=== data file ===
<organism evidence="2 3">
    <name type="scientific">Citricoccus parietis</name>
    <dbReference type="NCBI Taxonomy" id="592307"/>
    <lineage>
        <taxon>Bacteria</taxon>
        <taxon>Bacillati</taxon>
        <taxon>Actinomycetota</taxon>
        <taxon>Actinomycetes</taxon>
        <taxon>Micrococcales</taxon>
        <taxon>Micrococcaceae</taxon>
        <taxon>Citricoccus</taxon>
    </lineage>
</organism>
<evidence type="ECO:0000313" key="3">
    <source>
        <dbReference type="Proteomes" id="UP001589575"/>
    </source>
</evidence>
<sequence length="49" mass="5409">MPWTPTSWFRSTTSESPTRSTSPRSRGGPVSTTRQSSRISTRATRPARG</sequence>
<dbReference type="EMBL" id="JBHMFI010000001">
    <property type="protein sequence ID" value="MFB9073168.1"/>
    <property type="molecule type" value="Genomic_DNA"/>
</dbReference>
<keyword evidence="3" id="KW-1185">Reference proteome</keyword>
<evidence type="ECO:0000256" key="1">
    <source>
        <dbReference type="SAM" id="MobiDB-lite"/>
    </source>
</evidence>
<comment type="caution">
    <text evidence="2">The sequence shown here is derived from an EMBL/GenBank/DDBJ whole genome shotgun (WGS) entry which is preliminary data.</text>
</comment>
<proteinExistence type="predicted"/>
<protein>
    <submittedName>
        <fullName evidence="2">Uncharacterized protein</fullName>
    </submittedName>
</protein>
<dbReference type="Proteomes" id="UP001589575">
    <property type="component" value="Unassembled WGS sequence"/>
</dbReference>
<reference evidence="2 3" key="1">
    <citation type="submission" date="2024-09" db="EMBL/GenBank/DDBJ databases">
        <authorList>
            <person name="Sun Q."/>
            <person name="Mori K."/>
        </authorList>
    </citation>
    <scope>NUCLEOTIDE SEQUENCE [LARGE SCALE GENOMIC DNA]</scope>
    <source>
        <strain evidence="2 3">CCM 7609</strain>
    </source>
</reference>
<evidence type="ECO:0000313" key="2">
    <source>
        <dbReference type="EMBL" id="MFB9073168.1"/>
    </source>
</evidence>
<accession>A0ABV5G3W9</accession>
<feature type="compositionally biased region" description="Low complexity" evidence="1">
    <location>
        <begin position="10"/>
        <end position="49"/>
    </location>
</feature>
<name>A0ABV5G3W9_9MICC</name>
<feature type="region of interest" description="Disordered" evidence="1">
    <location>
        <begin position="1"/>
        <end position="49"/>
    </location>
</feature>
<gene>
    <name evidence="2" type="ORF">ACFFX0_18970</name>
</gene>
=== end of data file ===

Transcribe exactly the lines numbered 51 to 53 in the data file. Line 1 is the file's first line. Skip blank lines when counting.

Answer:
        <strain evidence="2 3">CCM 7609</strain>
    </source>
</reference>